Results Top


Demographic data

The number of the studied participants was 404, who were equally distributed regarding residence between rural and urban areas. The most common age of participants was 20–29 (62.4%) years, and the most common age of marriage was 20–29 (84.9%) years. University degree was the most common educational level (84.9%), with almost half of the participants (48.8%) exposed to female genital cutting (FGC) ([Table 1]).
Table 1 Demographic data

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Sexual activity

A statistically highly significant difference was found between women residing in rural areas and women residing in urban areas regarding the frequency to initiate coitus in more than 50% of sexual encounters (49.0 vs. 65.8%, P>0.003). Moreover, a statistically highly significant difference (P>0.002) was found regarding the purpose of intercourse, as 68.8% of the rural group and 84.2% of the urban group reported that the purpose of intercourse is for their and their husband’s pleasure.

Residence did not affect other aspects of sexual activity in both groups, for example, coital frequency and its suitability (P<0.02), lubrication (P<076), orgasm (P<0.06), and oral sex (P<0.09).

Moreover, a statistically highly significant difference (P<0.038) was found regarding the preferred position of intercourse, as 50.3% of the rural group and 36.5% of the urban group preferred the man-on-top position. Among the urban group, 34.6% preferred the rear entry position, as compared with only 24.5% of the rural group ([Table 2]).
Table 2 Relation between residence and sexual activity

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Sexual difficulties

Compared with women in urban areas, women in rural areas reported more difficulty in obtaining lubrication and more incidence of faking orgasm, especially for fear of being insulted by their husbands. All these differences were not statistically significant.

The only statistically significant differences were in explaining cause of difficulty to obtain orgasm. In this respect, 19.3% of the rural group and 31.7% of the urban group reported that the cause of not reaching orgasm is that the husband did not give enough time for foreplay, whereas 29.2% of the rural group and 41.6% of the urban group reported that the cause is not focusing ([Table 3]).
Table 3 Relation between residence and sexual difficulties

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  Discussion Top


There are known variations in social, cultural, demographic, and health characteristics across urban and rural residence. These variations affect sexual behavior and degree of sexual knowledge and beliefs between urban and rural couples, affecting sexual life, sexual satisfaction, and sexual well-being. For women, many factors can affect sexual functioning, including age, fertility status, hormonal levels, socioeconomic factors, quality of life, educational level, relationship with spouse, sexual knowledge and behaviors, family planning methods, and physical and mental health [2].

It is not surprising that 67.3% of our rural participants were exposed to FGC, whereas only 30.2% of urban participants were genitally cut. As reported by El-Gibaly et al. [5], urban women are less likely to be exposed to FGC than rural women (86 and 95%, respectively, in their study). These authors reported that women in the urban areas in Egypt were most likely to say the practice of FGC should be stopped and least likely to think that their husbands want the practice to continue.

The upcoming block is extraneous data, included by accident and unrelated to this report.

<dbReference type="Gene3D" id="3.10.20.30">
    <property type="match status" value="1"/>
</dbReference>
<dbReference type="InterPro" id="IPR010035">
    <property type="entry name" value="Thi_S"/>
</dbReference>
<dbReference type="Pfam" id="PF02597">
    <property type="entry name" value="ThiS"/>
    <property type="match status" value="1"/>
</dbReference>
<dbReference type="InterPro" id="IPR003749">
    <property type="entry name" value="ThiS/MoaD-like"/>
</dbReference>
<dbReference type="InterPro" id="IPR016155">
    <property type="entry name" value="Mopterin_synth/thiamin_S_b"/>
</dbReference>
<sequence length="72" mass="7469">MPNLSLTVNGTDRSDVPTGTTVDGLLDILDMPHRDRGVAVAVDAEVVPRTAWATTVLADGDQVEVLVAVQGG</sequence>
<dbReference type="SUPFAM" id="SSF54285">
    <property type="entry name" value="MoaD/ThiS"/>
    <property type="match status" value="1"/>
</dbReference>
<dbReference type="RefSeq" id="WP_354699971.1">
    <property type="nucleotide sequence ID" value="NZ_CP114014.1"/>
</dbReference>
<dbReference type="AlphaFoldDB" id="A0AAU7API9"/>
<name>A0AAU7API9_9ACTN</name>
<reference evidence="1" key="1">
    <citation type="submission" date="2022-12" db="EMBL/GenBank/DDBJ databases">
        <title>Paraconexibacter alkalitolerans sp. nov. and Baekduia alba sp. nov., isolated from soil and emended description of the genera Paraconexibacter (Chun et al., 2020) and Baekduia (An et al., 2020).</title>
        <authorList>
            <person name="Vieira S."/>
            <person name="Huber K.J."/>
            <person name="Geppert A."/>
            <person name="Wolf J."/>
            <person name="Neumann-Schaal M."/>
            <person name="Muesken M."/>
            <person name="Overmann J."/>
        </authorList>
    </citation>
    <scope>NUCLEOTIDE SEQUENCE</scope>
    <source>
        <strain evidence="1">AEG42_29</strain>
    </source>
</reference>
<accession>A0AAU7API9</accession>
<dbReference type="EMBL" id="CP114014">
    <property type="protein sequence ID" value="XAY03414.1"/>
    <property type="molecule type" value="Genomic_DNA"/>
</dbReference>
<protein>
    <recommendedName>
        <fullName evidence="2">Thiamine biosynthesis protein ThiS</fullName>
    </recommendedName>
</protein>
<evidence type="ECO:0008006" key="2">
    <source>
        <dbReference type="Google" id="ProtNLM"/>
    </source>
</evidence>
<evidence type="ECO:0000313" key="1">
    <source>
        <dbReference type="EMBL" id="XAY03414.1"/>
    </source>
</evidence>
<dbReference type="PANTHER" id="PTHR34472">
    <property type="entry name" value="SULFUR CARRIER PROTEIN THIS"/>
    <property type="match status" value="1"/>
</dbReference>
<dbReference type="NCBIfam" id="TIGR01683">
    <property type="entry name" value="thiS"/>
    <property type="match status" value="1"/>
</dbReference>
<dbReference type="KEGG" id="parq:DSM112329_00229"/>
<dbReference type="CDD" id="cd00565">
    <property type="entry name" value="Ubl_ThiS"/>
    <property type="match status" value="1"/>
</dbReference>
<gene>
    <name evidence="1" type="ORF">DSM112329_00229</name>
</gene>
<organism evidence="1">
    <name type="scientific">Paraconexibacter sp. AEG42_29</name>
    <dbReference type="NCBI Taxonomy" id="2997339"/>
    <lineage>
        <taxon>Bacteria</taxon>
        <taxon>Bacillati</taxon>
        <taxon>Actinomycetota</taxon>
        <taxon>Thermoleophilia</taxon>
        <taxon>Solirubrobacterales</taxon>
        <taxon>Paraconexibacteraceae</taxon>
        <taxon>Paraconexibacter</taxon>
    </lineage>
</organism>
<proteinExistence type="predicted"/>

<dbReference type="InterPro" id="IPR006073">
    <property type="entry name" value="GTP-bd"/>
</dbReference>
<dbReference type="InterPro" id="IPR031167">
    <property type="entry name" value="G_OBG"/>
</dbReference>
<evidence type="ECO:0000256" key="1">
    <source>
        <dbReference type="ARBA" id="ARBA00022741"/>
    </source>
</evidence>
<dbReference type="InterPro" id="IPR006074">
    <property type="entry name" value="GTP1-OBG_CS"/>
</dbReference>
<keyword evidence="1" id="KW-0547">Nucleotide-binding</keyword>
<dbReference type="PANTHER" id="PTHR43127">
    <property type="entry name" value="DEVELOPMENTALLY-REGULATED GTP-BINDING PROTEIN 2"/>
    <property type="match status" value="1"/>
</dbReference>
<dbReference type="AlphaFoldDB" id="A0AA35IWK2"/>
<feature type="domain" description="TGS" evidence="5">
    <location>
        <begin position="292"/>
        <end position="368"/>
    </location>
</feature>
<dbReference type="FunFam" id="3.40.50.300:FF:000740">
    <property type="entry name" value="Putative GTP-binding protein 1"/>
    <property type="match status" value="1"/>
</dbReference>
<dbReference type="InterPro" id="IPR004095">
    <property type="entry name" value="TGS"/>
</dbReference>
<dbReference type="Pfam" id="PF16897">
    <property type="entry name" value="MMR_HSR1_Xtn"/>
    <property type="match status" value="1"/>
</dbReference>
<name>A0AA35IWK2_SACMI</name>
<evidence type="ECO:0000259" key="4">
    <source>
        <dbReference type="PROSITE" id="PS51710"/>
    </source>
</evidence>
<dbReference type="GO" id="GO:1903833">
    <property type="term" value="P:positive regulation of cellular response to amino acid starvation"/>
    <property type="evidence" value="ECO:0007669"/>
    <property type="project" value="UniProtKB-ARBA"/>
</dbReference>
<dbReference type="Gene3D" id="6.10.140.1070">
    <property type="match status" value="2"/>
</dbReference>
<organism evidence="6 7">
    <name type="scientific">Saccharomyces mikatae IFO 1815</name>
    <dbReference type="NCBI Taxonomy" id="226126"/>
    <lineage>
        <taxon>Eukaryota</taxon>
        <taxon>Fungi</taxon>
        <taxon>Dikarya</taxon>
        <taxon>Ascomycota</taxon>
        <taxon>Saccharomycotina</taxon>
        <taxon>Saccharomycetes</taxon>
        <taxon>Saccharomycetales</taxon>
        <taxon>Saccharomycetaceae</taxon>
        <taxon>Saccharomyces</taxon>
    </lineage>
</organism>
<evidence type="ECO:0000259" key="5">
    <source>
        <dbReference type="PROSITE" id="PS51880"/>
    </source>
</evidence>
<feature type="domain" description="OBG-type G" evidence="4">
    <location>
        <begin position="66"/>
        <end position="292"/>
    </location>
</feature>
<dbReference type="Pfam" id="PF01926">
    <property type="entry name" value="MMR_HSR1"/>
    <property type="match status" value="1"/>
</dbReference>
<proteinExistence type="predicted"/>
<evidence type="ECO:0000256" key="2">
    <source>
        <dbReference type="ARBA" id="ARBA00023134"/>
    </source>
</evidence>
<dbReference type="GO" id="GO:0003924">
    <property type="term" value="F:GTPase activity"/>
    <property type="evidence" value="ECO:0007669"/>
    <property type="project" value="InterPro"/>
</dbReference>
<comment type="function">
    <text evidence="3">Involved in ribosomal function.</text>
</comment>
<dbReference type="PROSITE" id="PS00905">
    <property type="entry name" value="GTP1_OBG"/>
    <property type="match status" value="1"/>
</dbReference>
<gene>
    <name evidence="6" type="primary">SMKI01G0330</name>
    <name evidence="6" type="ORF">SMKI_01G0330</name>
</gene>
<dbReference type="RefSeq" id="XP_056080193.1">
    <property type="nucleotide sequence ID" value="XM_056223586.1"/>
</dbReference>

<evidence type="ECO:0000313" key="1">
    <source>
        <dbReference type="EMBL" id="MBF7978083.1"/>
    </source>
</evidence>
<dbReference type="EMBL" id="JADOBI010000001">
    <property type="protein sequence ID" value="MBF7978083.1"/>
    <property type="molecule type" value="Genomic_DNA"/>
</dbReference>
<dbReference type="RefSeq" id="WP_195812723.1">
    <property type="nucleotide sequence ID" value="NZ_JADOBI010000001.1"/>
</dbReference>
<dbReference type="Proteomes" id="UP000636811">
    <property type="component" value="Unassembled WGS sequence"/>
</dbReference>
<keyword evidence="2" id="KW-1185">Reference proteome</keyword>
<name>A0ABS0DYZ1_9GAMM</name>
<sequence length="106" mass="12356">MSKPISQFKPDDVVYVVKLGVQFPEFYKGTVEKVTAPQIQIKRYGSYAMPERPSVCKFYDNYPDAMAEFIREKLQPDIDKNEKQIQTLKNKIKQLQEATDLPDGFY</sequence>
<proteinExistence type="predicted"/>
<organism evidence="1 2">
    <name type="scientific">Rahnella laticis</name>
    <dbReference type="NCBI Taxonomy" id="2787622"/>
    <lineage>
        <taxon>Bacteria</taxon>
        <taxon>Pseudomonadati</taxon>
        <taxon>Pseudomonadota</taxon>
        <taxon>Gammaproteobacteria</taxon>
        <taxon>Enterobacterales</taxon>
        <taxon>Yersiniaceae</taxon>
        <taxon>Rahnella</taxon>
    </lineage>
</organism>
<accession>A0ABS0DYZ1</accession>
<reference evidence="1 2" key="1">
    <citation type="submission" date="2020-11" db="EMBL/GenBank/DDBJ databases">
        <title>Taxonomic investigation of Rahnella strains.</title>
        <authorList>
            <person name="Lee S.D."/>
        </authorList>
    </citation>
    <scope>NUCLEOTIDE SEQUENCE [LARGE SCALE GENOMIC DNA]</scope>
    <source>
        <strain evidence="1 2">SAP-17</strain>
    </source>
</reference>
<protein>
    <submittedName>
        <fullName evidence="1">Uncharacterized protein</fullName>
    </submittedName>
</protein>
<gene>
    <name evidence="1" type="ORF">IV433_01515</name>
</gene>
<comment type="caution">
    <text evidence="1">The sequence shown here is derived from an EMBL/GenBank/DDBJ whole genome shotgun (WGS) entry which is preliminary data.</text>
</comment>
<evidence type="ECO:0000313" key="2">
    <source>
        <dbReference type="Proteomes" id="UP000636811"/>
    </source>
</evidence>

Tag-Eldin et al. [6] reported that in rural secondary schools, the prevalence rate of FGC is 61.7% compared with 46.2% in urban schools. Of note, in private urban schools, the prevalence rate was very low (9.2%). Their study concluded that the difference in the prevalence rates of FGC is mainly owing to educational status in both rural and urban areas.

In our study, 68.8% of the rural participants and 84.2% of the urban ones stated that the purpose of intercourse was obtaining pleasure for both husband and wife. Only 15.3% of the rural participants and 5.4% of the urban ones reported that the main purpose of intercourse is their husbands’ pleasure, and also 12.4% of the rural participants and 8.9% of the urban ones reported that the main purpose is fear of God. This means that 27.7% of our rural participants have intercourse for causes other than their own sexual pleasure, whereas this percentage is lower in the urban group, reaching only 14.3%. A higher percentage was reported by Younis et al. [4], where 89.87% of their participants reported that they would engage in sex because of husband’s desire. This indicates that they consider that sexual intercourse is a duty rather than a pleasure for themselves. This percentage was greatly higher than the percentage reported in our study, which may be related to the larger portion of genitally cut participants (80.7%) contributing in their study, whereas only 48.8% of our participants were genitally cut.

In the current study, 50.3% of the rural group and 36.5% of the urban group stated that they preferred the man-on-top position. Among the urban group, 34.6% preferred the rear entry position, as compared with only 24.5% of the rural group. These results agree with the results of Younis et al. [4], where 73.8% of their participants stated that coital position affects orgasms during sexual intercourse, and 69.7% preferred the man-on-top position. A dissertation in Benha university [7] reported that the commonest coital position used by participating women was man on top (72.73%) followed by woman on top (12.27%) followed by rear entry (7.27%), but 54.55% of participants can use more than one position in the same intercourse.

Among the rural group in our study, 63.3 and 73.3% of the urban group reported that they gave oral sex. Moreover, 57.5% of the rural group and 77.3% of the urban group reported that they receive oral sex. These percentages indicate that most of the participants have been engaged in an act of oral sex, with a higher percentage in the urban community, but also a significant percentage in the rural community. This suggests a high level of sexual knowledge in both communities. Moreover, to be noted, a higher percentage of participants in the rural community give oral sex, whereas a higher percentage in the urban community receive oral sex. Based on this information, it may be stated that women may be giving oral sex to their husbands as a duty part of the sexual relationship, especially in the rural community, where most of the men may focus on their own sexual pleasure and most of the women target their husbands’ pleasure, not their own pleasure.